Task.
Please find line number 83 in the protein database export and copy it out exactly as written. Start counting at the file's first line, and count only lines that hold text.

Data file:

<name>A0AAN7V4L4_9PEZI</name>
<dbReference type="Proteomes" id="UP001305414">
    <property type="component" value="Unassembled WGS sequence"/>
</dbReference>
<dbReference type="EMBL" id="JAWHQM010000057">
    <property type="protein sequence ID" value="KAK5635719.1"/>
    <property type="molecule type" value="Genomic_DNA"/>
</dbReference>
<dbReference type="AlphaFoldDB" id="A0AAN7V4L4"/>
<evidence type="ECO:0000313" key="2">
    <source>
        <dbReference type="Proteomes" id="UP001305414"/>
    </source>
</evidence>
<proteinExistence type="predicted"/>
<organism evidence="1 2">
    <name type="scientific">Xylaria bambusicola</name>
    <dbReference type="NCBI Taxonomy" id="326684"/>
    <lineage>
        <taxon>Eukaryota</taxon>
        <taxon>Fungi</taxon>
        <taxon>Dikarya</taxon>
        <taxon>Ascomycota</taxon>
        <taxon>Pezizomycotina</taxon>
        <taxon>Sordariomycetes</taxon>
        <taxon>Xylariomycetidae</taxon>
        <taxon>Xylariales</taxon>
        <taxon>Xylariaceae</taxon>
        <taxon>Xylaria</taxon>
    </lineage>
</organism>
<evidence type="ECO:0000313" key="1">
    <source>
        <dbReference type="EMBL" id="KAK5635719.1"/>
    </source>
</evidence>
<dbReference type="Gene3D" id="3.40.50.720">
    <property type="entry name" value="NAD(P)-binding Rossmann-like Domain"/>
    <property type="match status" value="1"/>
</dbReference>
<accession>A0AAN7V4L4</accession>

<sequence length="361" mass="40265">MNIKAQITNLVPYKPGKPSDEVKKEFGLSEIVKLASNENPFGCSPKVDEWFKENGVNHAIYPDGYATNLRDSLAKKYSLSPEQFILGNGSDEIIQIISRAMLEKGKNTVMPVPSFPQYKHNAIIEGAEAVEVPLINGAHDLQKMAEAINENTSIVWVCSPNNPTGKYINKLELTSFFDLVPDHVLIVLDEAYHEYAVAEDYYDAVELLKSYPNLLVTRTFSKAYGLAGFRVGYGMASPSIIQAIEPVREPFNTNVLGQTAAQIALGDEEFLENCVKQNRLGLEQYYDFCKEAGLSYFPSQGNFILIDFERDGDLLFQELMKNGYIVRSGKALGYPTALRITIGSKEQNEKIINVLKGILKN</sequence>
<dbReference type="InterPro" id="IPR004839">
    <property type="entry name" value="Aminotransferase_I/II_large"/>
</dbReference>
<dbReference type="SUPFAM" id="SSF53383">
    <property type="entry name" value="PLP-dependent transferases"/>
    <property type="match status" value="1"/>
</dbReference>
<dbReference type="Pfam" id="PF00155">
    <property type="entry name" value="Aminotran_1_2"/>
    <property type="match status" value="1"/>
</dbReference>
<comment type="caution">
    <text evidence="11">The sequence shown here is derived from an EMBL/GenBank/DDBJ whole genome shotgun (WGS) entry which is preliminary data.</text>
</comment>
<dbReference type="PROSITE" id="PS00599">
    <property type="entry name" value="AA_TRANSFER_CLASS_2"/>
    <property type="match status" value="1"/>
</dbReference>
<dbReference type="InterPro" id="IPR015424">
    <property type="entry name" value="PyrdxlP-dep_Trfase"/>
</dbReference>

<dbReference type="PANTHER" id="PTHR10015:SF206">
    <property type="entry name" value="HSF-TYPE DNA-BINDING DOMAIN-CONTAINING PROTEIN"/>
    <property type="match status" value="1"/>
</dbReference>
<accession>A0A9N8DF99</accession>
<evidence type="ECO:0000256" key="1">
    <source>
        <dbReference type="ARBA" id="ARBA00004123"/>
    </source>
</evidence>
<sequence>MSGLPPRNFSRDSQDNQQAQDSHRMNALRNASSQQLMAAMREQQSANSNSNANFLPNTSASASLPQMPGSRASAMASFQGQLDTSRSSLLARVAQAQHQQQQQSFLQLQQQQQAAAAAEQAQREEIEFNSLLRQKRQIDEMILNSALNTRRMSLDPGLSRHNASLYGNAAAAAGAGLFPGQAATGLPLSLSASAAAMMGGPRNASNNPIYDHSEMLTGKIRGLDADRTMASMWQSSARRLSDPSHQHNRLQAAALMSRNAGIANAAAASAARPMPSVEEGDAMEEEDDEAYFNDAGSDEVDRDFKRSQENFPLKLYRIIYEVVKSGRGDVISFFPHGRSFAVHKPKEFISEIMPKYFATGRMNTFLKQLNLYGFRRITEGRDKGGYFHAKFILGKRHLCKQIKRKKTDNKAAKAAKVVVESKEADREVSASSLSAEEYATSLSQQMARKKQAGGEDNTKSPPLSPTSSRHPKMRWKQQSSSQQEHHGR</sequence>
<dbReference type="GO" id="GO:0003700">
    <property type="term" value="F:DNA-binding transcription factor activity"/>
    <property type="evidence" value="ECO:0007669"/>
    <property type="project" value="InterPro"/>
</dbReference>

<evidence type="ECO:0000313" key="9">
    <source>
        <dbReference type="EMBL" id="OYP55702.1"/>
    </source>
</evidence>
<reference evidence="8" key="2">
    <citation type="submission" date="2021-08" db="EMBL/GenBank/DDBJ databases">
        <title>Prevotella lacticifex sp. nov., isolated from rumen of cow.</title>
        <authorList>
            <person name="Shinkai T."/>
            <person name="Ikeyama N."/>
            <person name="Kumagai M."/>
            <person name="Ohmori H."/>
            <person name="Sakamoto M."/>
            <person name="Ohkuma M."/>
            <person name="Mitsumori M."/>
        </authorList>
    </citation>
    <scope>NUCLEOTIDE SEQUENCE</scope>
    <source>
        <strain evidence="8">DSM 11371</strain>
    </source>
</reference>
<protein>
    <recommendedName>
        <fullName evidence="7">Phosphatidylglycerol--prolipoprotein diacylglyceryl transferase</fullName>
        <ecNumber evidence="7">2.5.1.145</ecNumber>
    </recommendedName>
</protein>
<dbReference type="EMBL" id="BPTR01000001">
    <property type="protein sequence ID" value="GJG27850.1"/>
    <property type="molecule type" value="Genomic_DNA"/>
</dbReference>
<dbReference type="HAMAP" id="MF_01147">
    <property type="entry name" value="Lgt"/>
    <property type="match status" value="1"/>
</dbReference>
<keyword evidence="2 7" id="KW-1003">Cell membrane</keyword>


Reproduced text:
    </source>